I would go ahead and install the coal burner into the existing chimney. Beg, borrow or steal a draft gauge and check the draft you are getting. If this chimney has been working fine with an oilburner, I'm reasonably sure that you're going to have plenty of draft.
What you don't want is a reversing draft. This is when, because of warm outside temperatures, variable winds, and low heat in the chimney flue, the draft is weak, and the combustion gasses and fumes from the coalstove will find it easier to go into the room instead of up the chimney.
If you haven't had smoke and smell issues with the oilburner, I doubt that you will with the coal burner. However install plenty of CO detectors!! Also, don't use other items in the house that use a chimney during warm low draft days. Like another insert in another part of the house. The other items may create a strong draft in their chimney, and pull a slight vacuum on the house if it is a tight house. This will reverse a weak draft in another chimney.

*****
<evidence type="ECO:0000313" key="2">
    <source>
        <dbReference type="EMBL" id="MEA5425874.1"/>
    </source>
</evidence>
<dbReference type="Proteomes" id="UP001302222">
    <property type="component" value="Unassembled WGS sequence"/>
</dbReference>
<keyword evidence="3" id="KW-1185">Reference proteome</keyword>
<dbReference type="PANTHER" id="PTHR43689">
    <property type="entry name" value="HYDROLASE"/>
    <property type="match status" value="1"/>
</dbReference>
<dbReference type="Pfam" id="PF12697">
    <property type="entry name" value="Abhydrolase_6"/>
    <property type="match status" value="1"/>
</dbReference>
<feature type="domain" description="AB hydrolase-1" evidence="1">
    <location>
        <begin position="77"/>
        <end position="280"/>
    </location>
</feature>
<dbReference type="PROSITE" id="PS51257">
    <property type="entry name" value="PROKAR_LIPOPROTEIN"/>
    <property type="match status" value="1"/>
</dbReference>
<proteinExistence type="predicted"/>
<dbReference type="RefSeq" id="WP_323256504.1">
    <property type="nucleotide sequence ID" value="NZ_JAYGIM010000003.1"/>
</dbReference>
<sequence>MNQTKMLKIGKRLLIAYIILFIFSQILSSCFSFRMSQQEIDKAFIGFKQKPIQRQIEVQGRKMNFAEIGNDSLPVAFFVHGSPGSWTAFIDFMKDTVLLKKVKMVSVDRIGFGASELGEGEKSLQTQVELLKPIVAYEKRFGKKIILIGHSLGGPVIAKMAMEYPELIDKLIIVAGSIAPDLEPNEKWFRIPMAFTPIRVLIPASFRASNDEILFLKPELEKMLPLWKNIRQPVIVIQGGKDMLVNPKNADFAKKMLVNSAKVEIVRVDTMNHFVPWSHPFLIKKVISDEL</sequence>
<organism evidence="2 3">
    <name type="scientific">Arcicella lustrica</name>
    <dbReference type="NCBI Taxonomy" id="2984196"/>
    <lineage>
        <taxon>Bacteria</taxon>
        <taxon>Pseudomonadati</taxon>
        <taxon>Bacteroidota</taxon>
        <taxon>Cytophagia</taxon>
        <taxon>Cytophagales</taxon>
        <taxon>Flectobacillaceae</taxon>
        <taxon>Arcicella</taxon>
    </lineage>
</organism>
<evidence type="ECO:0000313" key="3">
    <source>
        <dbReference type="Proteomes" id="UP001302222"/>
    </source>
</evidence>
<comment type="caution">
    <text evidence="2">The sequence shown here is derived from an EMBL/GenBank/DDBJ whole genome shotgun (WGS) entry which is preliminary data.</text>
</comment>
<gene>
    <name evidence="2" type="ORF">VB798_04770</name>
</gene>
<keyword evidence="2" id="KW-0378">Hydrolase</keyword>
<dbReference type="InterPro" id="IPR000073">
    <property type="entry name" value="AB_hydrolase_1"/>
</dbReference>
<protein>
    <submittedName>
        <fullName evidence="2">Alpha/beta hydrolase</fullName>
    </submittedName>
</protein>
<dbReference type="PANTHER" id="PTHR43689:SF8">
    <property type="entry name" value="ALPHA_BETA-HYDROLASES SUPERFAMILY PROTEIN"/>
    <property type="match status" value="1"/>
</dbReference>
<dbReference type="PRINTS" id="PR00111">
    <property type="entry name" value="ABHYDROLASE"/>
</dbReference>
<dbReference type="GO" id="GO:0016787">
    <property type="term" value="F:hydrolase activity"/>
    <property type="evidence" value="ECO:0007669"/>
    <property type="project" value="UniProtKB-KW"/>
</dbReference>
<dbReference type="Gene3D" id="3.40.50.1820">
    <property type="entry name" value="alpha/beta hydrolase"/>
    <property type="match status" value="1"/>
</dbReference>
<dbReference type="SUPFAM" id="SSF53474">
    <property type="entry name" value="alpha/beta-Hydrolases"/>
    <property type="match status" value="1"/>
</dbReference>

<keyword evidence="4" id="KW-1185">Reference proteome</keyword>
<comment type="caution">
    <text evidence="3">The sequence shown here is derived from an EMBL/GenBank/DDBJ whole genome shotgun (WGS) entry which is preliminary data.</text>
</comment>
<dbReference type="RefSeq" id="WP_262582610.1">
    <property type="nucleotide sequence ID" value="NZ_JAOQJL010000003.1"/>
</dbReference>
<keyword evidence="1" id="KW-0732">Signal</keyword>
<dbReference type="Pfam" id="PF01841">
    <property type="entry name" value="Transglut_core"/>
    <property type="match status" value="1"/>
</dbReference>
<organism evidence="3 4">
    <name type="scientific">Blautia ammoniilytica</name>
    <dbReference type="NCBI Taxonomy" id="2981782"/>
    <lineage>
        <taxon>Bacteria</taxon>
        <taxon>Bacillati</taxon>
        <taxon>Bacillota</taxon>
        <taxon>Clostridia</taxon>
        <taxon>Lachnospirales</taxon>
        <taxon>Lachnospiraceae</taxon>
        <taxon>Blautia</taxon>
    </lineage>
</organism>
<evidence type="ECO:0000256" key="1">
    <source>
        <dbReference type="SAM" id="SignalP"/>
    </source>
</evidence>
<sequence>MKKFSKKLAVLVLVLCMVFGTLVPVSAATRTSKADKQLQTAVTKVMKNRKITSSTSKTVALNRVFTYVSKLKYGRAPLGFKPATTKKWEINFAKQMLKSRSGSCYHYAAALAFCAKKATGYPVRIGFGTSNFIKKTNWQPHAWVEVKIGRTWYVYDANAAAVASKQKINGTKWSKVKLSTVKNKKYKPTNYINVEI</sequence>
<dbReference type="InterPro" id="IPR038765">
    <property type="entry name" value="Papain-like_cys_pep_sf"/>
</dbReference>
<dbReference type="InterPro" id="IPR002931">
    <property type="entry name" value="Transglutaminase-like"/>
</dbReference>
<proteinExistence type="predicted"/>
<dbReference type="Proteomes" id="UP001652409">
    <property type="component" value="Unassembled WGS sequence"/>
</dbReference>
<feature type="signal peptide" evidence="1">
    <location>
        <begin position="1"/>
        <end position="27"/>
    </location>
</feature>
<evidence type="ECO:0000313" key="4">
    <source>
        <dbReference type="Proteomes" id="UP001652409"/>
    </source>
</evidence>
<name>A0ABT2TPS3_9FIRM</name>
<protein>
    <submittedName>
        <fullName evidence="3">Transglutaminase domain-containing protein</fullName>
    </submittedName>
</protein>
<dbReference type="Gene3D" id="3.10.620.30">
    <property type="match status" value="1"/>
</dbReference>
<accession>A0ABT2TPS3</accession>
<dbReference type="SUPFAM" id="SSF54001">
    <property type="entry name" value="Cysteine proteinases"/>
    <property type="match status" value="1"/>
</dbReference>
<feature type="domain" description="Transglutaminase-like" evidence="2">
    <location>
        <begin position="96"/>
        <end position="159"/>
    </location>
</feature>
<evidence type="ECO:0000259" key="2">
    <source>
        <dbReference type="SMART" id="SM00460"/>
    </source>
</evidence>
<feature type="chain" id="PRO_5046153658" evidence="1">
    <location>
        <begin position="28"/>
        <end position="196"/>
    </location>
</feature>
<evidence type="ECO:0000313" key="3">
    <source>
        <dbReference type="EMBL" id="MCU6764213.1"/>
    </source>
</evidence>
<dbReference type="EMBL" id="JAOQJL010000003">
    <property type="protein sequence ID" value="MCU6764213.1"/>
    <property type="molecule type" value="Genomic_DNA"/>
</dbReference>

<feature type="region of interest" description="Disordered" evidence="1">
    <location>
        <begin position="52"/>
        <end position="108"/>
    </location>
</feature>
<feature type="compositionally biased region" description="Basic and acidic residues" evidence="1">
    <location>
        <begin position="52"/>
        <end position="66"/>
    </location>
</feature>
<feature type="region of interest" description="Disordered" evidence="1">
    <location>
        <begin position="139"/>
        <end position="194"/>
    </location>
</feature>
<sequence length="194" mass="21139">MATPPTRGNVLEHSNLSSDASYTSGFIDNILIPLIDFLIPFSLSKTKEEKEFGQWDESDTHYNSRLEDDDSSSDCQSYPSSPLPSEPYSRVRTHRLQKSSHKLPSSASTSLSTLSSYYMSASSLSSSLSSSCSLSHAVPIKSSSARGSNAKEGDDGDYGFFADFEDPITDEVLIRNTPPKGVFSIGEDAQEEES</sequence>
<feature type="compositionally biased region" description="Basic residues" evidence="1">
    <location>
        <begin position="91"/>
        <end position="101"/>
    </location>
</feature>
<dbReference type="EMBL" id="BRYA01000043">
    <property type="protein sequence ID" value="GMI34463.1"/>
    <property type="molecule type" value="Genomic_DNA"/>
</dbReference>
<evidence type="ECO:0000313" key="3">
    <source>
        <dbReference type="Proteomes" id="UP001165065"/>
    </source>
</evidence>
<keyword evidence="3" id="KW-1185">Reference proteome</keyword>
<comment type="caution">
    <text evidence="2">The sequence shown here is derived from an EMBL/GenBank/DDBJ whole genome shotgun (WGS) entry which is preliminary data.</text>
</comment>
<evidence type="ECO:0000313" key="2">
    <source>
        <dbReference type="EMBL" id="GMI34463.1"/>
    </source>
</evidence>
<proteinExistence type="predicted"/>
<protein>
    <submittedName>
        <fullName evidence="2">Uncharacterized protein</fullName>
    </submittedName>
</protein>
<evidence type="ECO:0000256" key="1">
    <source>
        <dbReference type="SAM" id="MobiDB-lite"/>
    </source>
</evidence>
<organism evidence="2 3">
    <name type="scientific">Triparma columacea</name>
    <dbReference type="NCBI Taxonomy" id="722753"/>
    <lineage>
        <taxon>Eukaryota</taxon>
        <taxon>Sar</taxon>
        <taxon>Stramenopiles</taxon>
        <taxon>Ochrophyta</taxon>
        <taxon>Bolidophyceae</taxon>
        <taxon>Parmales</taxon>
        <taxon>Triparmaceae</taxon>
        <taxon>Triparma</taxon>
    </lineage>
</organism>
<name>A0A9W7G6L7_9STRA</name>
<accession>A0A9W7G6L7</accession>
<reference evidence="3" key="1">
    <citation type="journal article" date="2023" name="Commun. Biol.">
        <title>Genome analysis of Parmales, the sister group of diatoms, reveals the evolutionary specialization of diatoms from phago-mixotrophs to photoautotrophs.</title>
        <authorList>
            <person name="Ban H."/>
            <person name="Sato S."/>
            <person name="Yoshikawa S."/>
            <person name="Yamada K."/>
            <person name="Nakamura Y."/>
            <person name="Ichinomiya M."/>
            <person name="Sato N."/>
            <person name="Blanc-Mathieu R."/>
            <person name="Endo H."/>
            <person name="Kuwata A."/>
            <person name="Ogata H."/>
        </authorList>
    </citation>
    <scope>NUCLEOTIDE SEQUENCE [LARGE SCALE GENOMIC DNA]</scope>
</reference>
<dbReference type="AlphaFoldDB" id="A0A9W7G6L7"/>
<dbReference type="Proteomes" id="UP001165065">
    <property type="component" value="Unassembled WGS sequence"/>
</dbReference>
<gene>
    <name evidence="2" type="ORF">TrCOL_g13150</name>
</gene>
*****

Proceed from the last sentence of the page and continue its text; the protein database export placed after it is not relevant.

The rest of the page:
Sort of like the person [ a relative]who didn't check to see that the draft damper was closed on the firplace, then turned on the big house exhaust fan that vents into the attic, which should have windows open to operate correctly, right?? Well the only source of outside air was that fireplace chimney, and she sucked a chimney-full of soot into her living room before she realized what was happening. It wasn't a good day.
Hope this helps, Greg L